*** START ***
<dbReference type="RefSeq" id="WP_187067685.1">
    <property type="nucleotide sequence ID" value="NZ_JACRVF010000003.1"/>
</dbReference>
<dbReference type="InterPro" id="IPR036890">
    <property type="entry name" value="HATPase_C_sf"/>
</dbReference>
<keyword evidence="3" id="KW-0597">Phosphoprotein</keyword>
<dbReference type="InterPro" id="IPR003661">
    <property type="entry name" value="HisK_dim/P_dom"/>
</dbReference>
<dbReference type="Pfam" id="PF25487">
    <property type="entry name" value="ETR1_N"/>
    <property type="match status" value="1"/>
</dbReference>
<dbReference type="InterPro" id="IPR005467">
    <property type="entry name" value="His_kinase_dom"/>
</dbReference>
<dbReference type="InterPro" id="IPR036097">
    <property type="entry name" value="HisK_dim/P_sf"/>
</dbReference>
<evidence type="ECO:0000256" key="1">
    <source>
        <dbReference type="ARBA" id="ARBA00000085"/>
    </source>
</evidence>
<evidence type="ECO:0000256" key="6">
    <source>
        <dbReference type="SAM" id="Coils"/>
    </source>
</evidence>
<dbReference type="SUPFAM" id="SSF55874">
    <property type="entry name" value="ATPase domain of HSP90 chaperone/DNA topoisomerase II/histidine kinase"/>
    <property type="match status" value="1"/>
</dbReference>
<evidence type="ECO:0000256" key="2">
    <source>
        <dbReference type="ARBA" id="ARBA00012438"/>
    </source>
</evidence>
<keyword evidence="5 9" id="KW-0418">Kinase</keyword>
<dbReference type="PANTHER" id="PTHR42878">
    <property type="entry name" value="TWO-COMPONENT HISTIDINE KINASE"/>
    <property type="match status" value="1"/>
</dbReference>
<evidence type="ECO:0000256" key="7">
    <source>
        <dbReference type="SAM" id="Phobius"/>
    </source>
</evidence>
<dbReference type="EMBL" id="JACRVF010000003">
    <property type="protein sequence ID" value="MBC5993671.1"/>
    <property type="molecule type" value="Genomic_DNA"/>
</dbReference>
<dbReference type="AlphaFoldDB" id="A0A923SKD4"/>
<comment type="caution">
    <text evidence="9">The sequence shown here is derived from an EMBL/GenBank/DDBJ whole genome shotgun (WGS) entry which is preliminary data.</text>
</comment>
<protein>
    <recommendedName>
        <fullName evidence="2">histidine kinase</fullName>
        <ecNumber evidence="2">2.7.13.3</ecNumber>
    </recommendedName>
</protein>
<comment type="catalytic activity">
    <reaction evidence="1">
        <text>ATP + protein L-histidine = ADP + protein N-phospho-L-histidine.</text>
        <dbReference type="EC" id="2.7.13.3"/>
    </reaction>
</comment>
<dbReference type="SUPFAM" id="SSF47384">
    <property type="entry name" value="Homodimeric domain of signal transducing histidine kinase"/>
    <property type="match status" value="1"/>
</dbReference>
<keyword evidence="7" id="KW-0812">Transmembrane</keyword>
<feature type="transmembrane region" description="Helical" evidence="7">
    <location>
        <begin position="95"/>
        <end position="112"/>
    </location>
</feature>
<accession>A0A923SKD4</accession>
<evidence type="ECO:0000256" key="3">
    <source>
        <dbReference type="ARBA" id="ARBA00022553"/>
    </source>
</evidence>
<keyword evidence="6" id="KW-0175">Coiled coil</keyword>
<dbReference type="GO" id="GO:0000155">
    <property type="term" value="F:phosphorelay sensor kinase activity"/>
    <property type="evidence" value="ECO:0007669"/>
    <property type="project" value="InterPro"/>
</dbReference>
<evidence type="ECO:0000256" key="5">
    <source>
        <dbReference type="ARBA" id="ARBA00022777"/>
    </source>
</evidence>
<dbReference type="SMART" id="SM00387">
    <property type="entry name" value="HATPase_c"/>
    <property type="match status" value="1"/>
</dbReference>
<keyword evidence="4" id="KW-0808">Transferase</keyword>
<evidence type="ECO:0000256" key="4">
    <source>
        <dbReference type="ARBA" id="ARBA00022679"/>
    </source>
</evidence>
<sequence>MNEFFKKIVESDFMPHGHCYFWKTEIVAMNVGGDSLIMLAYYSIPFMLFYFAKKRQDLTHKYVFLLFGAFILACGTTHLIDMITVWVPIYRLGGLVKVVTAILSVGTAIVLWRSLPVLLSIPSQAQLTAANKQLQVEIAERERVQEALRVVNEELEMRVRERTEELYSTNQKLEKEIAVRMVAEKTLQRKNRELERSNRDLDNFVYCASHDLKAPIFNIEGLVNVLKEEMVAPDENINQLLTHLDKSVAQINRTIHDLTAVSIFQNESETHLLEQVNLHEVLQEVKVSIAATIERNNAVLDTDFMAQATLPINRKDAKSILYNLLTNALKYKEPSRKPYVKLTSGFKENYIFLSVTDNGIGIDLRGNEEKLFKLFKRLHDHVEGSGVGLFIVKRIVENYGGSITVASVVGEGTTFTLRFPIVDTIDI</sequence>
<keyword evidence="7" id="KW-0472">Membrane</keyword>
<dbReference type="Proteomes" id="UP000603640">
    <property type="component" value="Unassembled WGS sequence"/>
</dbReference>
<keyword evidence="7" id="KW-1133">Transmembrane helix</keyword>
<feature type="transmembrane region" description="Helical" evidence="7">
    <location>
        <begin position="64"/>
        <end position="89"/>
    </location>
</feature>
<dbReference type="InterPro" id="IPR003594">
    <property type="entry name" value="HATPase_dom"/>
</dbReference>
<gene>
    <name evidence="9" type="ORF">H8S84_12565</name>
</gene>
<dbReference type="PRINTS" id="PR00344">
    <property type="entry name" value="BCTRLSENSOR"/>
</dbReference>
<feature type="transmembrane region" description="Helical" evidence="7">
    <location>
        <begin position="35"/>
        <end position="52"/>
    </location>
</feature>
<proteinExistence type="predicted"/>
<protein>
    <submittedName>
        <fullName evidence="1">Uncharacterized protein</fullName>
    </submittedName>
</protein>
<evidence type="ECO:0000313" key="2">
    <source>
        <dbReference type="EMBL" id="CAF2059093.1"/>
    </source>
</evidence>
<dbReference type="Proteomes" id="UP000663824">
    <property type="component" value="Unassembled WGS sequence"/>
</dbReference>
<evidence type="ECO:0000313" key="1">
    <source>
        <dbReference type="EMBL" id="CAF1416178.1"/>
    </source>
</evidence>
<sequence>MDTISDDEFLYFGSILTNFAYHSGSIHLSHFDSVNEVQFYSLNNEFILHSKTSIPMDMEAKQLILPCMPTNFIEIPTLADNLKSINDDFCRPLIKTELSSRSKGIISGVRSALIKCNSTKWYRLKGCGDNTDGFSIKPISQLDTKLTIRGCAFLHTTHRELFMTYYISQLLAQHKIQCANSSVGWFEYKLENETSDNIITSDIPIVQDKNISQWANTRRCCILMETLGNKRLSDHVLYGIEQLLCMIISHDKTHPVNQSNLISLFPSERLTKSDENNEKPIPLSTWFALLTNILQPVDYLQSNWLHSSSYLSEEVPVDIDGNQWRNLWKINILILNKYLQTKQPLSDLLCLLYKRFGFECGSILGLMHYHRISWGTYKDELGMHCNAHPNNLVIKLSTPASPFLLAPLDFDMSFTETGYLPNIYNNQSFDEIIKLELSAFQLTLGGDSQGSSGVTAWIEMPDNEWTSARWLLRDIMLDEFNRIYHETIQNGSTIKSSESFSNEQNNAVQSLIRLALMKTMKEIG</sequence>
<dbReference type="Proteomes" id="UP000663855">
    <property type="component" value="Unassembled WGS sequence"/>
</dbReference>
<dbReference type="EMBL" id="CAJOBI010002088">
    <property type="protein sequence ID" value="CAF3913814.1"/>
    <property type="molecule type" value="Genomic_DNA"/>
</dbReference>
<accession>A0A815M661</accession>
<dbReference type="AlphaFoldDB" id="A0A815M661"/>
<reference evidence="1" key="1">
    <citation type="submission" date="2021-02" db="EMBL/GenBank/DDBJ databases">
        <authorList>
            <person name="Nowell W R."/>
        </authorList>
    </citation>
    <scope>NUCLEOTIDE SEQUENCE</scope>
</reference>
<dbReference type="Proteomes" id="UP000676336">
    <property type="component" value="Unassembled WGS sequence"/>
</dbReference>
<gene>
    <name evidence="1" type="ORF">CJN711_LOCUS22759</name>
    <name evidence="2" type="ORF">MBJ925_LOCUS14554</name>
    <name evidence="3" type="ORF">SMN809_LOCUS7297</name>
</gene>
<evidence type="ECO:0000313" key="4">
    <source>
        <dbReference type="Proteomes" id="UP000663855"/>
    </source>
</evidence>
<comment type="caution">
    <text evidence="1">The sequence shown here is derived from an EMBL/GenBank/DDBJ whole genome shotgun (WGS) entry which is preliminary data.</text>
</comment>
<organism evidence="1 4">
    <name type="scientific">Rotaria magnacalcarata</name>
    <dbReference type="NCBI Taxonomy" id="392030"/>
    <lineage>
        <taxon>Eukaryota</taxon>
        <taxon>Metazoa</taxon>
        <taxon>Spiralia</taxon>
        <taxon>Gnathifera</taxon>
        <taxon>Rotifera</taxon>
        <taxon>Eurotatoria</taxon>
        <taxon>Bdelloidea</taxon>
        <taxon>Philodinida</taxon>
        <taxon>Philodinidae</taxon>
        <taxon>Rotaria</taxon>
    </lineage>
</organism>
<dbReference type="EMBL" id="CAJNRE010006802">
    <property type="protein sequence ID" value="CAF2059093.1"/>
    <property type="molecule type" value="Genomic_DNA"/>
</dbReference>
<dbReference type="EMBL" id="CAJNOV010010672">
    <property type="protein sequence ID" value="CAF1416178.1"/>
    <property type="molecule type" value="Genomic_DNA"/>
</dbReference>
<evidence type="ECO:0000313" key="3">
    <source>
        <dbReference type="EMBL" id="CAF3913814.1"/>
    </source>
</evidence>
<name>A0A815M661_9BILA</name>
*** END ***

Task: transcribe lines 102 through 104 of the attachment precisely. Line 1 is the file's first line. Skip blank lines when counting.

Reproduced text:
<keyword evidence="4" id="KW-0808">Transferase</keyword>
<evidence type="ECO:0000256" key="4">
    <source>